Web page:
When Lee Price III received nearly $1 million in federal coronavirus relief in June 2020, he blew much of it in a matter of days.
The money never made it into the pockets of the employees Price was supposed to pay; those employees, after all, were fictional. Instead, Price spent the money on luxury goods, including a roughly $14,000 Rolex watch, a $2,000 trip to a Houston-area strip club and a roughly $233,000 2019 Lamborghini Urus, according to prosecutors.
All told, Price received more than $1.6 million after filing fraudulent Paycheck Protection Program loan applications with multiple banks around the country, using much of the money to buy high-priced items and to pay off outstanding debt, federal prosecutors said.
Now, Price, 30, of Houston, has been sentenced to more than nine years in prison after he pleaded guilty to fraud and money laundering.
“Mr. Price hopes that others will learn from his reckoning that there is no easy money,” Tom Berg, Price’s lawyer, told The Washington Post in an email. “He has the balance of the 110-month sentence to reflect, repent and rebuild his misspent life.”
As businesses were forced to shut down and dramatically limit services at the start of the global pandemic, millions of them sought help from a $2 trillion coronavirus relief package signed in March 2020. The emergency spending bill included billions of dollars in forgivable loans for small businesses to cover expenses such as payroll and rent.
But the program was beset with attempts to defraud it. The Justice Department has charged more than 150 defendants with PPP fraud and seized back more than $75 million that was illegally obtained, officials said. In March, a Texas man pleaded guilty to obtaining $17 million via fraudulent PPP applications and using the money to buy eight homes and a fleet of cars that included a Bentley convertible. About a month later, prosecutors charged a Vermont man with obtaining about $660,000 through fraudulent PPP applications and using some of the money to purchase an alpaca farm. The case is ongoing.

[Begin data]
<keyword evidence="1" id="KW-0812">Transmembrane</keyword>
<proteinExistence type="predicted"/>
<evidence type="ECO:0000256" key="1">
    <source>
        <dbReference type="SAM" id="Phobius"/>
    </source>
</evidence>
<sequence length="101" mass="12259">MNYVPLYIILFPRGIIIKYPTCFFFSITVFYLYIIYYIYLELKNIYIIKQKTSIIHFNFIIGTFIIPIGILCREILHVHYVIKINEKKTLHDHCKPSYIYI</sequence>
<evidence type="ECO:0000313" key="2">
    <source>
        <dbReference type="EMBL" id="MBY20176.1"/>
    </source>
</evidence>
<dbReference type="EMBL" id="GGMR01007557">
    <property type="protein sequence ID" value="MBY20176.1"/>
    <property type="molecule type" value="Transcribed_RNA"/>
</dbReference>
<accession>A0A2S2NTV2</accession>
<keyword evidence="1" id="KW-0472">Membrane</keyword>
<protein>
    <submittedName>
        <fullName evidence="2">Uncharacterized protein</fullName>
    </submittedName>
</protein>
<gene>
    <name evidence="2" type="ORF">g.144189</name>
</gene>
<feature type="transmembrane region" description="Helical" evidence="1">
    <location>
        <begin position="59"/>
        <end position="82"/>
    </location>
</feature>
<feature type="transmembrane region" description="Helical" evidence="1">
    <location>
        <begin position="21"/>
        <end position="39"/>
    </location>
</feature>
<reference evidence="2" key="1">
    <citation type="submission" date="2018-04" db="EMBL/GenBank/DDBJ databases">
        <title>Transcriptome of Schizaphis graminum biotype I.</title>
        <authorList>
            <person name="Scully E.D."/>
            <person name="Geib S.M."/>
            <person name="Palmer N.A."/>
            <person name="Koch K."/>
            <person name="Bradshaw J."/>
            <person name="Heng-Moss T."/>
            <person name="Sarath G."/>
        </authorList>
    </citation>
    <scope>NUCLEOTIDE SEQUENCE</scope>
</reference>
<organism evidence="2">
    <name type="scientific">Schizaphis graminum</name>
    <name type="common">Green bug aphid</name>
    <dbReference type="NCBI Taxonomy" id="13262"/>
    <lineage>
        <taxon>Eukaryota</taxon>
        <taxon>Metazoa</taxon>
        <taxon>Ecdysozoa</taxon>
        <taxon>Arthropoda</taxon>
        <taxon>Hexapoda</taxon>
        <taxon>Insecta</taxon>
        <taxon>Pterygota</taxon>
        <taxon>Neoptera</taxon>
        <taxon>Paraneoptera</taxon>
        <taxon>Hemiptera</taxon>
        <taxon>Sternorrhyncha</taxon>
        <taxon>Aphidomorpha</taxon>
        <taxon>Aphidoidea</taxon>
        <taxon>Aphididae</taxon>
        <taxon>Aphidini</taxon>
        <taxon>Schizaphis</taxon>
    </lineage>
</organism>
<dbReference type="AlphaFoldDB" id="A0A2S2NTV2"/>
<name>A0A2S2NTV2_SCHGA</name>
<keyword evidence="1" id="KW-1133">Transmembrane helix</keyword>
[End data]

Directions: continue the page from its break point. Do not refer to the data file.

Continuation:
Some of the efforts to defraud the program have included owners inflating their payroll expenses to receive outsize loans or applying for loans using nonfunctioning businesses and fake employees, according to Justice Department officials.
Beginning in May 2020, Price used limited liability companies to submit PPP applications to various banks and lenders around the country, which were then in charge of approving and administering the loans. One of Price’s applications was submitted to a bank in Boston. In it, he claimed that a company called Price Enterprises had 50 employees and an average monthly payroll of $375,000, according to a criminal complaint.
The bank granted the loan, and Price received $937,500 on June 26, 2020, according to the complaint. That day, Price bought a Rolex watch. The next day, he bought a Lamborghini. And in the following days, he spent thousands of dollars in trips to the liquor store, a strip club and a couple of Houston nightclubs. He also used $100,000 as a down payment on a Houston property and spent a similar amount to lease office space in the area, according to the complaint.
Investigators later discovered that Price Enterprises had no employees and reported no revenue to the state.
While Price’s applications to other banks were denied, a California lender approved a $752,452 loan after Price submitted an application under a different company name while listing a dead man as the chief executive, according to the complaint. Price used a portion of that loan to buy a Ford F-350.
Law enforcement officials seized more than $700,000 that Price had obtained. Berg said that Price recognizes the severity of the “stiff sentence” the judge imposed on Monday.